Evolution of Panchayati Raj

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Evolution of Panchayati Raj

 

  1. Balwant Rai Mehta Committee

In 1957, the Balwant Rai Mehta Committee recommended for the introduction of a three-tier Panchayati Raj System in India. Following the recommendations of this committee report, the then government of India and the State Governments too took different measures to strengthen the Panchayati Raj system existing at that time. It was with this purpose the Balwant Rai Meheta Committee was appointed by the Central Government of India in 1957.

The committee recommended for the establishment of the three-tier Panchayati Raj system in India. These three-tires are:

  1. The Gram-Panchayats at the village level or at the bottom,
  2. The Panchayat Samiti at the block level or in the middle and
  3. The Zilla Parishad at the district level.

 

It was recommended that these three-tires would have to be related with each other. The committee also discussed about the philosophical basis of the Panchayati-Raj-system.

The Panchayati Raj system acts as a link between the local leadership and the government. The local leadership always enjoys the trust of the local people and it is this local leadership which translates the governmental policies and decisions into action. That is why the Gram-Panchayat is considered as the lowest unit of the government.

Its aim is to use the panchayat as the means or medium for proper implementation of the governmental policies and programmes.

It may be mentioned in this regard that the basic idea of Mahatma Gandhi was to establish the Panchayati Raj as an independent self-government system or as independent republic. However, in course of time, the Panchayati Raj system lost much of its popularity and popular participation in it also became insignificant.

 

First state to launch Panchayati Raj

The implementation of Panchayat Samiti and Zila Parishad Act of September 2, 1959 came into effect from October 2 when the Panchayati Raj was formally launched from Nagaur, Rajasthan. Andhra Pradesh launched the scheme soon after, on October 11, while Assam, Karnataka and Madras launched it in 1960. One by one all the other States followed the suit later.

 

Ashok Mehta Committee

In December 1977, the Janta Government appointed a committee on Panchayati Raj institutions under the chairmanship of Ashok Mehta. It submitted its report in August 1978 and made 132 recommendations to revive and strengthen the declining Panchayati Raj System in the country. Its main recommendations are:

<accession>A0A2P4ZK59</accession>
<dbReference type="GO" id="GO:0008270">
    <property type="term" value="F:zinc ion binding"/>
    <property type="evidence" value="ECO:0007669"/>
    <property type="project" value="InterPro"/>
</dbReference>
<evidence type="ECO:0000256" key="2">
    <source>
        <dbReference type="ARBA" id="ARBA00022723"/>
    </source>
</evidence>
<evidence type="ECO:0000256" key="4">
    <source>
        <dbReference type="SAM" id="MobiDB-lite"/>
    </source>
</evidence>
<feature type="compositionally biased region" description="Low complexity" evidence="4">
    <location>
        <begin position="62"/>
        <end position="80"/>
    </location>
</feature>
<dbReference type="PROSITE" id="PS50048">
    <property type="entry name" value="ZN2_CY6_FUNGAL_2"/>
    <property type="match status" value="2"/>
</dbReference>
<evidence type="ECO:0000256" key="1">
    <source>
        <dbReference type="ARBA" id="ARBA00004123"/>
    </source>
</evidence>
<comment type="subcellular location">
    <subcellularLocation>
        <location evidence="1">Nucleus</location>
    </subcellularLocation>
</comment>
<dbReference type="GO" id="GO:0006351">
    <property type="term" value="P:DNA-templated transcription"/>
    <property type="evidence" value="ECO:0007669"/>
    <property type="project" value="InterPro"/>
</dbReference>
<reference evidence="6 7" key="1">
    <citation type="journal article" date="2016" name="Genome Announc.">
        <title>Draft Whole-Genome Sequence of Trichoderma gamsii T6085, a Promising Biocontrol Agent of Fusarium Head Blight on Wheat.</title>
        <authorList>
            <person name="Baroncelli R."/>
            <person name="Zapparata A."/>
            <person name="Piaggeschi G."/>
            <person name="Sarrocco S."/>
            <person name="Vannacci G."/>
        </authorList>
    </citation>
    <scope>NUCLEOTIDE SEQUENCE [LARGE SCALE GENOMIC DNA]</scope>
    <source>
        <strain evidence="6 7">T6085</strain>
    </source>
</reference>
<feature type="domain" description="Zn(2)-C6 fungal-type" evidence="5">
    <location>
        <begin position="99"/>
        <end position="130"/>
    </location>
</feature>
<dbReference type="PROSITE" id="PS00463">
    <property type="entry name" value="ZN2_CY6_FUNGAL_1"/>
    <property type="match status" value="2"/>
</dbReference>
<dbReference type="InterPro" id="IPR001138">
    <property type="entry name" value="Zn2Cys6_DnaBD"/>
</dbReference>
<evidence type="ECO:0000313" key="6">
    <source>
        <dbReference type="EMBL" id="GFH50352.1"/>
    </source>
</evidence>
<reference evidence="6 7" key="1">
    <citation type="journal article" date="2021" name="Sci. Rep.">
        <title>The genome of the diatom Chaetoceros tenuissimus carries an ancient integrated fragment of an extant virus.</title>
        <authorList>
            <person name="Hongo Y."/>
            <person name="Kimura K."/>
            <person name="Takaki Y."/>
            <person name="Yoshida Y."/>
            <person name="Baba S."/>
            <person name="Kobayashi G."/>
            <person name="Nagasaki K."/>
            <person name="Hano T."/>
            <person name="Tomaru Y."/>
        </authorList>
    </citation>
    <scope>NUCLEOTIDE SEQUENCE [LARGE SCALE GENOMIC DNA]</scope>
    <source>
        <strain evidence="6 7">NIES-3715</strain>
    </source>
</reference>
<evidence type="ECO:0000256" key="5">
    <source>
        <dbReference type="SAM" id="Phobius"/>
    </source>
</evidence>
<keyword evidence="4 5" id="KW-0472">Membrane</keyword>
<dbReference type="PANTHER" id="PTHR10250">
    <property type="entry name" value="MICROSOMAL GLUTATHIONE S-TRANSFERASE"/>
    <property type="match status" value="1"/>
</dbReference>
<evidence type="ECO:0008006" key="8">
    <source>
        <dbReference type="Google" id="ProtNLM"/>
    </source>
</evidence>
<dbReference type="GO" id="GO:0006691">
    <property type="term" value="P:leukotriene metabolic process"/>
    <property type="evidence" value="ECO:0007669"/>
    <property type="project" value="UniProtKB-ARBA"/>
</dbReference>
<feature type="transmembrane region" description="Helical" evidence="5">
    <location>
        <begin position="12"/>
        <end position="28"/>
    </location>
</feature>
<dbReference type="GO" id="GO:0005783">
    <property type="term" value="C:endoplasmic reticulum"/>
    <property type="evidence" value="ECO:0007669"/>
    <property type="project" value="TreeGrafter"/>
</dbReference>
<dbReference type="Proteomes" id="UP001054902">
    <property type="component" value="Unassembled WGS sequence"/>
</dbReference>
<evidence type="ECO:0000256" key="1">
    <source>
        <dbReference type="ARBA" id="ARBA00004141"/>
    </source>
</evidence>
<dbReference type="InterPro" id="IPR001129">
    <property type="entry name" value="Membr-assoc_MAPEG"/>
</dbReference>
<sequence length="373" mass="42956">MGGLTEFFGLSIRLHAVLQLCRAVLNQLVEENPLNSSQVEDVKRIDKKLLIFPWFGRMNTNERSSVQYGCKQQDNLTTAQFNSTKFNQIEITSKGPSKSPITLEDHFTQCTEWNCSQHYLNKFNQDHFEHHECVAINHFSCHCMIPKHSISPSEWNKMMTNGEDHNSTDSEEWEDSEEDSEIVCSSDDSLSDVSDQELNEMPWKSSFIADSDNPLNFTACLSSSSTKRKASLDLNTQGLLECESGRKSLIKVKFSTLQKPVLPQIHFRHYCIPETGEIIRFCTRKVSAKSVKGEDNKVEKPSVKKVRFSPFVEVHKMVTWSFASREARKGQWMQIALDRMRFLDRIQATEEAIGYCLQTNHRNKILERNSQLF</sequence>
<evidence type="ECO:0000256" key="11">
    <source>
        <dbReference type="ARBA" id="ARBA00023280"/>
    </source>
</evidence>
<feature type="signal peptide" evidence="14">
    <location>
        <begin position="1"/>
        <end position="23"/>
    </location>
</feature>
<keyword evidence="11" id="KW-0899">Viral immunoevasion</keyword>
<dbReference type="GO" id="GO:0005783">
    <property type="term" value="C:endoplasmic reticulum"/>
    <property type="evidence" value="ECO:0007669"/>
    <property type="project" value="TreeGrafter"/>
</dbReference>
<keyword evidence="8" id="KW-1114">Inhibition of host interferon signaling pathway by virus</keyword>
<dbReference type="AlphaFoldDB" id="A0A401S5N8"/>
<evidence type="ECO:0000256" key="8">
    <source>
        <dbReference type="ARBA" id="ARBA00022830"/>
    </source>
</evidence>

1. The three-tier system of Panchayati Raj should be replaced by the two-tier system, that is, Zila Parishad at the district level, and below it, the Mandal Panchayat consisting of a group of villages covering a population of the 15000 to 20000.
  2. A district should be the first point for decentralization under popular supervision below the state level.
  3. Zila Parishads should be the executive body and made responsible for planning at the district level.
  4. There should be an official participation of political parties at all levels of Panchayat elections.
  5. The Panchayati Raj institutions should have compulsory powers of taxation to mobilize their own financial resources.
  6. There should be a regular social audit by a district level agency and by a committee of legislators to check whether the funds allotted for the vulnerable social and economic groups are actually spent on them.
  7. The state government should not supersede the Panchayati Raj institutions. In case of an imperative supersession, election should be held within six months from the date of supersession.
  8. The Chief Electoral Officer of state in consultation with Chief Election Commissioner should organise and conduct the Panchayati Raj elections.
  9. Development functions should be transferred to the Zila Parishad and all development staff should work under its control and supervision.
  10. A minister for Panchayati Raj should be appointed in the state council of ministers to look after the affairs of the Panchayati Raj institutions.
  11. Seats for SC and ST should be reserved on the basis of their population.
  12. G.V.K. Rao Committee

The G.V.K. Rao Committee- was set up by the Planning Commission in 1985. It recommended for the revival of Panctiayati Raj institutions and highlighted the need to transfer powers to democratic bodies at the local level. The two important suggestions that this committee made were:

  1. That the ‘district’ should be the basic unit of planning and programme implementation.
  2. Zilla Parishads should become the principal body for the management of all development programmes which can be handled at that level.
  3. Zila Parishads should to be given prime importance and all developmental programs at that level to be handed to it.
  4. Post of DDC (District Development Commissioner) to be created acting as the chief executive officer of the Zila Parishad.
  5. Regular elections to be held.

 

 

  1. L.M. Singhvi Committee

The Government of India set up in 1986 L.M. Singhvi Committee to prepare a concept paper on the revitalisation of the Panchayati Raj institutions. It recommended that the Panchayati Raj should be constitutionally recognised, protected and preserved, by the inclusion of a new chapter in the Constitution.

Its recommendations were:

  1. Constitutional recognition for PRI institutions.
  2. Nyaya Panchayats to be established for clusters of villages

Though the 64th Constitutional Amendment bill was introduced in the Lok Sabha in 1989 itself, the Rajya Sabha opposed it.

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